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Classic stuff with Paris very much at its centre. Although set in the present, the past echoes through it as various people brush up against history, politics and atrocities.
Our main characters are a 19-year old, illegal, Moroccan immigrant, Tariq, and a lonely, middle-aged American academic, Hannah, bruised by a love affair in Paris ten years earlier. Tariq works in a fried chicken shop with a couple of Algerians who discuss the brutality of the French in the war of independence.
This echoes the interviews Hannah is transcribing for her research about women under German occupation. A quirk of fate allows Tariq to become Hannah’s lodger and then translator. Although a comparatively short book, at under three hundred pages, there is a huge amount within it. Faulks is without a doubt an impressive novelist. This is a must-read.
Here is Paris as you have never seen it before - a city in which every building seems to hold the echo of an unacknowledged past, the shadows of Vichy and Algeria. American postdoctoral researcher Hannah and runaway Moroccan teenager Tariq have little in common, yet both are susceptible to the daylight ghosts of Paris. Hannah listens to the extraordinary witness of women who were present under the German Occupation; in her desire to understand their lives, and through them her own, she finds a city bursting with clues and connections. Out in the migrant suburbs, Tariq is searching for a mother he barely knew. For him in his innocence, each boulevard, Metro station and street corner is a source of surprise. In this urgent and deeply moving novel, Faulks deals with questions of empire, grievance and identity. With great originality and a dark humour, Paris Echo asks how much we really need to know if we are to live a valuable life.
In addition to our Lovereading expert opinion some of our Reader Review Panel were also lucky enough to read and review this title. You can click here to read the full reviews.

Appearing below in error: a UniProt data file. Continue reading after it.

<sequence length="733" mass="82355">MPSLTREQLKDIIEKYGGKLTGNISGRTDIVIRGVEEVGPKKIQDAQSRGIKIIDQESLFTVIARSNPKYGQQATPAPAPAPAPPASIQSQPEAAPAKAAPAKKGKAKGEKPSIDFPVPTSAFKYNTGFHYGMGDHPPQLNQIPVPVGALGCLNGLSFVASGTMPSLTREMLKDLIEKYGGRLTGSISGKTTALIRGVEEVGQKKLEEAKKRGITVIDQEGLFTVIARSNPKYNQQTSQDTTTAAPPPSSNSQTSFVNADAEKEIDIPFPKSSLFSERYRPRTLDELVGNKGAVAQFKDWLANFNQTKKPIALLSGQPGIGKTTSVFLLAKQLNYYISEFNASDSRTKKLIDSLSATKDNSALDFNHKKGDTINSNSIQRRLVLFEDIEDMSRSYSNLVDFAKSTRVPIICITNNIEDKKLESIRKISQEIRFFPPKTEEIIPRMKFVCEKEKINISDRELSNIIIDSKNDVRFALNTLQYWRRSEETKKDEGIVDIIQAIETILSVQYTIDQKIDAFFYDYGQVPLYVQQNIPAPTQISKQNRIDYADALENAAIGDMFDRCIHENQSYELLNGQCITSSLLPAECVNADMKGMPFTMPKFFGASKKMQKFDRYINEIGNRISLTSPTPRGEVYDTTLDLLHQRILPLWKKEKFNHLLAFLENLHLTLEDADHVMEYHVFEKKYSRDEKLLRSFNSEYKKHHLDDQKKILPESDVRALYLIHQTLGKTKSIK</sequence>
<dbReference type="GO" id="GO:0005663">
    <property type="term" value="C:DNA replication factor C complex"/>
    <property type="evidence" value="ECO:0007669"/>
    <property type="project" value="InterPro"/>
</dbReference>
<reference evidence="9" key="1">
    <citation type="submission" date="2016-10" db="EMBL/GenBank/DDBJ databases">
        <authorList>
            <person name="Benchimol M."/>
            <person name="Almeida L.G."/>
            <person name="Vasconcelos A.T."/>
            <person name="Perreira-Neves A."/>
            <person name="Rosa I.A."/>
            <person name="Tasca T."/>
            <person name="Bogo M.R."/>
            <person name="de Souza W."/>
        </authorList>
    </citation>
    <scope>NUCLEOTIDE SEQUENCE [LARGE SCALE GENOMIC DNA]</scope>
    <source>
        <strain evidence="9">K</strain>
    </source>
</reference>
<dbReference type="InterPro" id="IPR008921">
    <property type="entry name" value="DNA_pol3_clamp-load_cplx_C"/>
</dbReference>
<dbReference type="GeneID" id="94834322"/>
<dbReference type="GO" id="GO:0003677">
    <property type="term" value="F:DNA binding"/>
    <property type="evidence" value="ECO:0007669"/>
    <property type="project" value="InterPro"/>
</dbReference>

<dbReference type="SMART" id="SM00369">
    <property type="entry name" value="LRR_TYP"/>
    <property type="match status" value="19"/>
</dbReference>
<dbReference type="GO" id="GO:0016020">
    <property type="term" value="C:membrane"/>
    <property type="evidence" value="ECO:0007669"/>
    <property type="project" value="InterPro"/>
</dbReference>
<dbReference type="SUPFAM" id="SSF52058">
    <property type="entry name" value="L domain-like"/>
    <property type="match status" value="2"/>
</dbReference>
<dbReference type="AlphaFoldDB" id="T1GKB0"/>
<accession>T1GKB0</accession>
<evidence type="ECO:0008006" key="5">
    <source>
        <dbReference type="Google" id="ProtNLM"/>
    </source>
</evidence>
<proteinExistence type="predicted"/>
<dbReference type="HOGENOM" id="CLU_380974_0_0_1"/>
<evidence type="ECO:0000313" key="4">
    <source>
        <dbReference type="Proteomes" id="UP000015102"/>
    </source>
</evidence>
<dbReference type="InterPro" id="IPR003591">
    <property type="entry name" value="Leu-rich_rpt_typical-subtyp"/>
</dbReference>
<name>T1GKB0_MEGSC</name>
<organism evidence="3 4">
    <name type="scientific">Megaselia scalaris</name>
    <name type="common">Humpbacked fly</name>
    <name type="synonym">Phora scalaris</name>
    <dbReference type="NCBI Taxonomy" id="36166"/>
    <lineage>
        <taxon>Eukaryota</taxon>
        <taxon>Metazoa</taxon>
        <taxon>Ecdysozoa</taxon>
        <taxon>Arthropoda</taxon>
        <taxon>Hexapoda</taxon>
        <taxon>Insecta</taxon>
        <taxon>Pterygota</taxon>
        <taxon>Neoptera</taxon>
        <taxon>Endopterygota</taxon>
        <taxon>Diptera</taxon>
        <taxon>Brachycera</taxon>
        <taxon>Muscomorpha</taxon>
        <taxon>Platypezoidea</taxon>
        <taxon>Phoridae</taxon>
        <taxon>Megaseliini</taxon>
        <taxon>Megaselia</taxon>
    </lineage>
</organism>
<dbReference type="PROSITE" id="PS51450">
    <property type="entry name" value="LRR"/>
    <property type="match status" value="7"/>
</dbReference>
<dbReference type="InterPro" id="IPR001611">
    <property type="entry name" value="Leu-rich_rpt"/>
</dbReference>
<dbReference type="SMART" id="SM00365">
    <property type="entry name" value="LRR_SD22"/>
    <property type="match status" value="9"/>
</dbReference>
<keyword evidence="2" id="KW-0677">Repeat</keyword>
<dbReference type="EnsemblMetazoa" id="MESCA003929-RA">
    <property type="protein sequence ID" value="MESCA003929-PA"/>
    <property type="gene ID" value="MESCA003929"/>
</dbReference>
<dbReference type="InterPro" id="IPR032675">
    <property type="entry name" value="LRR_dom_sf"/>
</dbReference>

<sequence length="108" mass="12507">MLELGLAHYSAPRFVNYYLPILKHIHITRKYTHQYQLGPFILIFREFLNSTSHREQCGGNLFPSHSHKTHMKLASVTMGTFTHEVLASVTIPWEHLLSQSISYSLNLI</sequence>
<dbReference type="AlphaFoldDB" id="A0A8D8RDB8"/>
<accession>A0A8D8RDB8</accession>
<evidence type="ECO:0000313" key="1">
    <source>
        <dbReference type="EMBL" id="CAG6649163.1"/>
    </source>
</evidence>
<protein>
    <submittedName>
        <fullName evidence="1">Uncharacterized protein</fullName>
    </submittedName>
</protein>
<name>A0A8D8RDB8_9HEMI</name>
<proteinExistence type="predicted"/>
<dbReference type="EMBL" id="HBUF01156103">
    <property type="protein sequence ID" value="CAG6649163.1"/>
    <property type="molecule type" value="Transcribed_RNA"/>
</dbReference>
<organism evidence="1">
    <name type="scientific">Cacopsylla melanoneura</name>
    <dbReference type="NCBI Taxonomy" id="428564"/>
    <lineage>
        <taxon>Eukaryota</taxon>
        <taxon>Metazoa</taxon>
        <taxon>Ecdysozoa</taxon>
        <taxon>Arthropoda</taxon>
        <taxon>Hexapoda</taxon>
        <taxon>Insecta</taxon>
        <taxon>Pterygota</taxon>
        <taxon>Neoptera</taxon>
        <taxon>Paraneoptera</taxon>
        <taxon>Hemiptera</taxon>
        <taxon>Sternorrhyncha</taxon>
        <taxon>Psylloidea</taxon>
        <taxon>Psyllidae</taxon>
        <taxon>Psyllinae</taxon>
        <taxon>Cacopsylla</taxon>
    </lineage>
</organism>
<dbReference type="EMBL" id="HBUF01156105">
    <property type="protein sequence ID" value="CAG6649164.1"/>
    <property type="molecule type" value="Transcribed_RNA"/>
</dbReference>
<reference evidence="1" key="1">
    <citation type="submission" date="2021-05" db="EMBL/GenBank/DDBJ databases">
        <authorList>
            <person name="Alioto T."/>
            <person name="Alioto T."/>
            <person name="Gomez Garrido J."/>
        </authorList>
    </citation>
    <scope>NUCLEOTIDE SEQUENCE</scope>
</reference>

Yet another #1 from the excellent Sebastian Faulks – deep, multi-layered story blending the historic past with modern day Paris. Full review
A brilliant, complex, engrossing novel about two strangers in Paris who find echoes from the past which enable them to discover more about history and themselves. Full review
American academic, Hannah and Moroccan student, Tariq are both in Paris hoping to deal with echoes of the past. But there are many ways to take their first steps into the future. Full review
Two very different people come together in Paris with differing purposes - a researcher researching women in Nazi occupied Paris and a Moroccan male seeking answers about his dead mother and adventure. Beautifully written. Full review
Paris' shameful and dark history, insightful and current Full review
Always a joy – a new Sebastian Faulks’ novel Full review
Paris Echo cannot be read in a single sitting. Firstly, because a Métro map needs consulting in order to appreciate Tariq’s (meta)physical journey. And secondly, since a defibrillator’s required to jolt the reader back to life after reading heart-stopping testimony Hannah hears from WWII survivors. Full review
A fascinating novel that combines modern day characters in Paris with 'echos' of the city's past. Full review
What a total privilege to read. A beautifully written, steady read, that felt real, and relevant. Full review
I am not familiar with Faulks' work so this was my first foray into his writing....and I loved it. Full review
`Faulks is beyond doubt a master' Financial Times
`Faulks captures the voice of a century' Sunday Times
`The most impressive novelist of his generation' Sunday Telegraph
Publication date: 06/09/2018
Publisher: Hutchinson an imprint of Cornerstone
|Publication date:||6th September 2018|
|Publisher:||Hutchinson an imprint of Cornerstone|
|Genres:||Books of the Month, Reader Reviewed Books, eBook Favourites, Literary Fiction,|
Sebastian Faulks was born and brought up in Newbury, Berkshire. He worked in journalism before starting to write books. He is best known for the French trilogy, The Girl at the Lion d'Or, Birdsong and Charlotte Gray (1989-1997) and is also the author of a triple biography, The Fatal Englishman (1996); a small book of literary parodies, Pistache (2006); and the novels Human Traces (2005) and Engleby (2007). He lives in London with his wife and their three children. He was elected a Fellow of the Royal Society of Literature in 1993 and appointed CBE for services to literature in 2002. He lives in London with ...More About Sebastian Faulks